Devices, protocols etc.

There’s a lot of “internet of things” devices out there already today. Unfortunately there’s also a lot of standards. And a lot of competition to get the standards to succeed. It’s like the VHS vs Betamax wars right now. Any or all might win. And some systems supports multiple. Of some of the main ones on the market today:

  1. Insteon / X10
  2. Z-Wave
  3. Zigbee

These standards allow devices to talk together using a common protocol, but they usually need a hub or bridge to configure it all. Several companies have then built controller hubs or bridges on top of these standards. This is where I think the entire system starts breaking down: Each company doesn’t want to help the other company, and that means each company has their own standards for talking to the controller, their website or no API at all. Another thing I’ve noticed: Most of these systems only work if you’re connected to the internet (if so the controller is usually called a “gateway”). If your internet is down you suddenly can’t control your house, your sprinklers might not run, AC is inoperable etc. And you also put a lot of trust in to that company’s security. The Heartbleed drama is a good example of why I find this really concerning. Especially considering that from their website you can see if anyone is home, disable the alarm and cameras and unlock the door, then put it all back in place as if nothing happened when they are done robbing your house. Add to that, that many controllers only works connected if you also purchase a subscription.

Lastly because all the controllers that do offer APIs, are all different. That means if I were to build a Home Automation App, I would have to either choose one of the controllers and have vendor-lock-in, meaning I would severely reduce the number of people who could use my app. Or I would have to buy all the controllers out there and build an abstraction layer. Neither of this I found very appealing either – especially considering the winning standards is still unknown.

So instead I started something else: I created my own controller software, and started to put some abstraction in into it, and uses MEF to allow extending it with more controllers – allowing others to contribute with plugins. The controller service software runs on my home PC, and is running completely offline. It’s really an “Intranet of Things”. When my phone is on the home wifi, it can talk directly to the server, and register for push updates, and the server software can push notifications to my phone, even when I’m not on the wifi. This allows me to do one-way monitoring of my phone. And if I need direct access, I can always VPN home. Lastly by not relying on a server online, I don’t have to pay, manage, scale, deal-with, build, setup etc any cloud services. It’s all self-contained – however it doesn’t prevent me from pushing data out on the internet, or connecting to a cloud service if I really wanted to.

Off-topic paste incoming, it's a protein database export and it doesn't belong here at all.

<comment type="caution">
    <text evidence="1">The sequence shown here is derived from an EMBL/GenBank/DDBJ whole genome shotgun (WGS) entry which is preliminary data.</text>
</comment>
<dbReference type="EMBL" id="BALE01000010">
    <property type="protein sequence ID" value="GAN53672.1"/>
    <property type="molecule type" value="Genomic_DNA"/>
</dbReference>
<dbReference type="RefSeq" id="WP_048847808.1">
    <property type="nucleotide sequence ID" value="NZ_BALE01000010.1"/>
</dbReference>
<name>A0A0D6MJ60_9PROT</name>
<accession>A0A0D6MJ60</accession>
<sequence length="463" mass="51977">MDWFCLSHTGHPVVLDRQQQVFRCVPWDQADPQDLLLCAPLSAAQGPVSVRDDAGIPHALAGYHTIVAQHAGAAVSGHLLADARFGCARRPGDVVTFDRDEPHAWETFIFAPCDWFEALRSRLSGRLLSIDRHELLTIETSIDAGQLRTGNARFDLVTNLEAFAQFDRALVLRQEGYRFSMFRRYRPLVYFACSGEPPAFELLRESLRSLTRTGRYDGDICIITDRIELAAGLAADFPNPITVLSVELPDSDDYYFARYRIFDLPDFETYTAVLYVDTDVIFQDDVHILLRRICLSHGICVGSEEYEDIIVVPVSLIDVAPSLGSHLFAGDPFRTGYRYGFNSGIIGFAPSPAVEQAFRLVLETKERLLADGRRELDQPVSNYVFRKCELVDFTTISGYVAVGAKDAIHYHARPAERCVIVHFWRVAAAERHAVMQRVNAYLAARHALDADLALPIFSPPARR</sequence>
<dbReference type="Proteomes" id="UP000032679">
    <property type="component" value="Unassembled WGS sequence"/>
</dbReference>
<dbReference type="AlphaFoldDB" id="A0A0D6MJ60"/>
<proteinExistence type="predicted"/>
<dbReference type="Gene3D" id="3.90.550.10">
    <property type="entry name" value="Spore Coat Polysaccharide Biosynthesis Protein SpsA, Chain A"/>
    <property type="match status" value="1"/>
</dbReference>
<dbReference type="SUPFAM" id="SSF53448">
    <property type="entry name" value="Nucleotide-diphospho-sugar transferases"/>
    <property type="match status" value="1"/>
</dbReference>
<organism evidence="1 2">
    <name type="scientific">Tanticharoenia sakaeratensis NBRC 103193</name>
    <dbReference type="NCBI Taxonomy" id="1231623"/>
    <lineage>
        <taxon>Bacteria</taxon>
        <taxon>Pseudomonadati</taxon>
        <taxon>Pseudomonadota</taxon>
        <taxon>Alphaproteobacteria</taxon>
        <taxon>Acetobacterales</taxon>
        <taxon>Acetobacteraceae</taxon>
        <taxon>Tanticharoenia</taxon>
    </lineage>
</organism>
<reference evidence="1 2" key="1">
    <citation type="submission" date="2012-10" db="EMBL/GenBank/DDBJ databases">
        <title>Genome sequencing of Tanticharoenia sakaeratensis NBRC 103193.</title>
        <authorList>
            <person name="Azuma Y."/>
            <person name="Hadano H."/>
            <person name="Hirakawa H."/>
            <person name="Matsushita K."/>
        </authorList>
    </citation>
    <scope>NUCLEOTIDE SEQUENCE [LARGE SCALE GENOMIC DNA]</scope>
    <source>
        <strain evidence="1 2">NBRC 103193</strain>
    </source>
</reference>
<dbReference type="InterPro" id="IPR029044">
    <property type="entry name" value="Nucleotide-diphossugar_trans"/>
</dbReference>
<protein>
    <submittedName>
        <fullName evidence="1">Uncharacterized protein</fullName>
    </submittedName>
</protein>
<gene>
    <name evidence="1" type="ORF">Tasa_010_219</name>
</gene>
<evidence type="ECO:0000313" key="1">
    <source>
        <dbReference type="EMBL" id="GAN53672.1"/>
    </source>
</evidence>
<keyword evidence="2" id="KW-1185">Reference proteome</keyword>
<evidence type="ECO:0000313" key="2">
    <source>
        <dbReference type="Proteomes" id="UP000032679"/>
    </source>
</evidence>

I recently got a Galileo device, and ultimately I want to make this service run on this: image

This is just a command-line version of Windows running on a really cheap piece of hardware. That means anyone could use my server software very cheap, or just install it on a PC. Well… that’s the long term plan anyway. The WindowsOnDevices version is still in its early stages and doesn’t have everything I need yet. So for now, it runs on my PC.

The hardware I’m using

I settled on the Zigbee standard for myself (for now). I like some of the promises of Zigbee as well as some of the supported devices out there. Some of the reasons I went with Zigbee:

  • Zigbee is an extremely low-power mesh network. The mesh network means the more devices you have, the better/stronger network you have. Some devices can run 10 years on a tiny battery.
  • A lot of utility companies have chosen this standard to allow you to read your power consumption real-time as well as current KwH cost, total consumption etc.
  • More and more companies seems to be adding support for it, meaning device prices are slowly coming down.
  • Philips Hue lights uses Zigbee (these lights are cool!).
  • The Nest Thermostat has a zigbee radio - not yet(?) enabled though. I’m keeping my fingers crossed…
  • A friend of mine gave me a Zigbee USB controller Smile
  • The USB controller I got works directly with the Zigbee network giving me full very fine-grained control (but see cons further down)

There are some cons with Zigbee too though.

  • License cost for Zigbee means the devices can be a little pricy.
  • There’s several sub-standards. Zigbee HA is for home automation. Zigbee SE is a more secure version used for your smart meters. You’ll need two separate controllers to monitor both (at least they are very similar to talk to though).
  • The standard is very flexible, which means it’s also pretty complex. Some controllers abstracts this away though (not mine).
  • In addition there’s a new “light link” standard for HA that the Philips Hue lights run on – I believe this allow it to run controller-less. Unfortunately my HA controller doesn’t support Light Link, and the manufacturer still hasn’t updated the firmware (which btw I can’t even update myself).